Thank you. The feedback has been very positive. Also, I’m happy to be part of the Truth Revolution family. It is the Real Mc Coy.

On September 29th, you will be celebrating the release of Music in Me and the 10th Anniversary of your Salsa group, Pequeno Johnny y Su Cartel.

Yes, besides swinging hard we will be performing new compositions and arrangements. I’m very overwhelmed with all the love and support I have received from the fans here and around the world. I’m inviting everyone to come out. It’s going to be Una Noche Involvidable(an unforgettable evening).

Thank you for speaking with Jazzdelapena.com and good luck with Music in Me.

Little Johnny has collaborated musically with three Grammy Awards Winners and endorses LP instruments.

Partial Discography

  • Orchestra Colon. Creeping Up (1971)
  • Orchestra Colon. Adam Y Eva (1973)
  • Sonora. Tiene Pimienta (1975)
  • Sonora. Conquista Musical (1976)
  • Sonora. El Gigante Del Sur (1977)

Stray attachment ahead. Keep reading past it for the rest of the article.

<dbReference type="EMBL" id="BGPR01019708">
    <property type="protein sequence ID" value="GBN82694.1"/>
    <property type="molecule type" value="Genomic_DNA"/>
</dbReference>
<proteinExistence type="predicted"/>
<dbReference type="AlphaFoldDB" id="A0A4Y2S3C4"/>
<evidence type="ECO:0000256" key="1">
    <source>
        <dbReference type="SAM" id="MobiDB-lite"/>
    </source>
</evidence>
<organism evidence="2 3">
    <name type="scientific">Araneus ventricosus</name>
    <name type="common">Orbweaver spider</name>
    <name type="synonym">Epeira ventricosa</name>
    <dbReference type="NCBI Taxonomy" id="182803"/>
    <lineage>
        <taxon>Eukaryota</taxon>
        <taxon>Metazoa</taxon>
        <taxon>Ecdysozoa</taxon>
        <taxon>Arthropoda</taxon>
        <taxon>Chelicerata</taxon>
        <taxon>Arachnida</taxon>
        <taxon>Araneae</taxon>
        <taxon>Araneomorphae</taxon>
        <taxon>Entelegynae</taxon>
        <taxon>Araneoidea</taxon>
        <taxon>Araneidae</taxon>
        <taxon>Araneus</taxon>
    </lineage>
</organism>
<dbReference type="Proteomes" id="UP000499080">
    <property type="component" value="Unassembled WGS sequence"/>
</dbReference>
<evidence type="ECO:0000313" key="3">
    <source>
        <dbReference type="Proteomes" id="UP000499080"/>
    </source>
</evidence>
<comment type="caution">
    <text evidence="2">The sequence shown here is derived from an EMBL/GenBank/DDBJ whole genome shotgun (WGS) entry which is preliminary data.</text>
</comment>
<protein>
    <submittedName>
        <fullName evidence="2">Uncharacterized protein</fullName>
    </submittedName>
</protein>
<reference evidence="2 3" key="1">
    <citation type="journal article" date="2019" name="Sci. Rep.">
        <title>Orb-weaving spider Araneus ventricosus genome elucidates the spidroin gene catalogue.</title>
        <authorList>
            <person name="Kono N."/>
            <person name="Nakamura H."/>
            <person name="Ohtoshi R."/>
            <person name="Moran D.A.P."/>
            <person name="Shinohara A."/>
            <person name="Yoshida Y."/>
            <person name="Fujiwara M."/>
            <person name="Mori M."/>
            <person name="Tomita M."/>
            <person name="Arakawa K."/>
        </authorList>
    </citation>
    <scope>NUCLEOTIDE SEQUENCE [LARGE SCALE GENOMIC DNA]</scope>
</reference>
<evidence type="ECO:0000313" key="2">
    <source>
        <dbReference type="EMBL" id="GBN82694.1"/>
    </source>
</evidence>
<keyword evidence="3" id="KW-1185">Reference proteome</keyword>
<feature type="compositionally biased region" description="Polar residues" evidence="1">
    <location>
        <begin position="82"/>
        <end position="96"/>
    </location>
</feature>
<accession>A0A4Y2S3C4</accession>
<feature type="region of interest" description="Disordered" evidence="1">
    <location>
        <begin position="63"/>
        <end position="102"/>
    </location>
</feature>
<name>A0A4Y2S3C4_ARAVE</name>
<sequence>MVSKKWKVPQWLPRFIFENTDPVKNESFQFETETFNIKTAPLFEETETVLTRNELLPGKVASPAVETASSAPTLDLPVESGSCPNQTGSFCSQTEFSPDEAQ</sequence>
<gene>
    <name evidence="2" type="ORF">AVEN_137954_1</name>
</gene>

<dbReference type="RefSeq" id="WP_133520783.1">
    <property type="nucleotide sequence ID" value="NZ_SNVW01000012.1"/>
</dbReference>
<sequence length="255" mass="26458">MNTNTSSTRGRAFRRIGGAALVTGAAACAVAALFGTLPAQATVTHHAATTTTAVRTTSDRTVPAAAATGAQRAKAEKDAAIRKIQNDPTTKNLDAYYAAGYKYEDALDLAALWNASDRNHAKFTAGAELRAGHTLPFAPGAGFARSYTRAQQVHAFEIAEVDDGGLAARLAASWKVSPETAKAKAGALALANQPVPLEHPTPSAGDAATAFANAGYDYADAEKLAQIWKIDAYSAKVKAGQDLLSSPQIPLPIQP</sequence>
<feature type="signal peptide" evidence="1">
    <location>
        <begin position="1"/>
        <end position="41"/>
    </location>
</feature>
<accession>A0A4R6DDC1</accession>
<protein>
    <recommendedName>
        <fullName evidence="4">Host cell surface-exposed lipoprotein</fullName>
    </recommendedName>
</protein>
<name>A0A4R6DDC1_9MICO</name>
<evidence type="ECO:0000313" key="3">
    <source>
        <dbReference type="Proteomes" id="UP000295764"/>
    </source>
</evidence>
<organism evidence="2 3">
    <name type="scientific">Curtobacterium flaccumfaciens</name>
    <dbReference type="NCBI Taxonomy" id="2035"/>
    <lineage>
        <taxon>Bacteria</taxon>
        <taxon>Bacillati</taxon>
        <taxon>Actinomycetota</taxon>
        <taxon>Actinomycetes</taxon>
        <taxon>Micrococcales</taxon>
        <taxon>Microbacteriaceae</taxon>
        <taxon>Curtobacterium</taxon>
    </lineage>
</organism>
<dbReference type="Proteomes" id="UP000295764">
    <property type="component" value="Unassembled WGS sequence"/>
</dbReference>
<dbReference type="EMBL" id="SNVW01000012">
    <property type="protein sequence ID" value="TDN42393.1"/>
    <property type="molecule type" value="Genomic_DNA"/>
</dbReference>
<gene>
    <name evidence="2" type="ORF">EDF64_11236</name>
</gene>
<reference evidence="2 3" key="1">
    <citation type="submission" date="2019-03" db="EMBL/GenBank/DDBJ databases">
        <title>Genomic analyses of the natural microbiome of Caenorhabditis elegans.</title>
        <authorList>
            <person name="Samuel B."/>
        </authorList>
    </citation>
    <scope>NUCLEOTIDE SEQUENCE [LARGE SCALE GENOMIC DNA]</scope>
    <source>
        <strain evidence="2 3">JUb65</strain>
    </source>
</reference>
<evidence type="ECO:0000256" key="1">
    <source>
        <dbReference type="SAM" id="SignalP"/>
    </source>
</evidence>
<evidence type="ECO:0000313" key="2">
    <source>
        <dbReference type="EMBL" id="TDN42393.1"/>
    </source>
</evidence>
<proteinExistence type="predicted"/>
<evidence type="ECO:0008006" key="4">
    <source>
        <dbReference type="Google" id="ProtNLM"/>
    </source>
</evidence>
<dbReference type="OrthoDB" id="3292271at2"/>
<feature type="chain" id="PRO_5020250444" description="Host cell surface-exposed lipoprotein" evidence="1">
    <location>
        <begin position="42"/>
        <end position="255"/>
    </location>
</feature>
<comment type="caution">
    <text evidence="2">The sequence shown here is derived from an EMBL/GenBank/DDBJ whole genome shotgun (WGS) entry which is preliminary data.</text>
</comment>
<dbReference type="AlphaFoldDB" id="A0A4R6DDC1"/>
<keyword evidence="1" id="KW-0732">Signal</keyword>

• Sonora. La Orchestra De Mi Tierra (1978)
  • Sonora. Explorando (1978)
  • Sonora. La Ceiba With Celia Cruz (1979)
  • Roberto Anglero. Tierra Negra (1979)
  • Sonora. New Heights (1980)
  • Sonora. Unchained Force (1980)
  • Lugui Texidor. El Caballero (1980)
  • Sonora. Night Rider (1981)
  • Sonora. Determination (1982
  • Adalberto Santiago. Calidad (1982)
  • Sonora. Future (1984)
  • Sonora. Jubilee (1985)
  • Sonora. Back To Work (1987)
  • Sonora. On The Right Track (1988)
  • Quintana Y Papo. Mucho Talento (1988)
  • Cheo Feliciano. Como Tu Lo Pediste (1988)
  • Sonora. Into The 90’s (1990)
  • Cheo Feliciano. Cantando (1991)
  • Bobby Valentin. Donde Lo Dejamos (1992)
  • Lucecita Benitez. Claro Y Musical (1992)
  • Pedro Guzman. Jibaro Jazz 3 (1992)
  • Gonzy Figueroa. Toma Mi Corazon (1992)
  • Viento En Viela. Soplando Fuerte (1992)
  • Sonny. No Tiene Culpa El Corazon (1992)
  • Descargar Boricua. Esta Si Va! (1993)
  • Victor Manuelle. Justo A Tiempo (1993)
  • Deddie Romero. En Cualquier Clave (1993)
  • Domingo Quiñones. En La Intimidad (1993)
  • Hugo Aguilar. Hola (1993)
  • Salsa Unica. Si Tu Amor No Hay Nada (1994)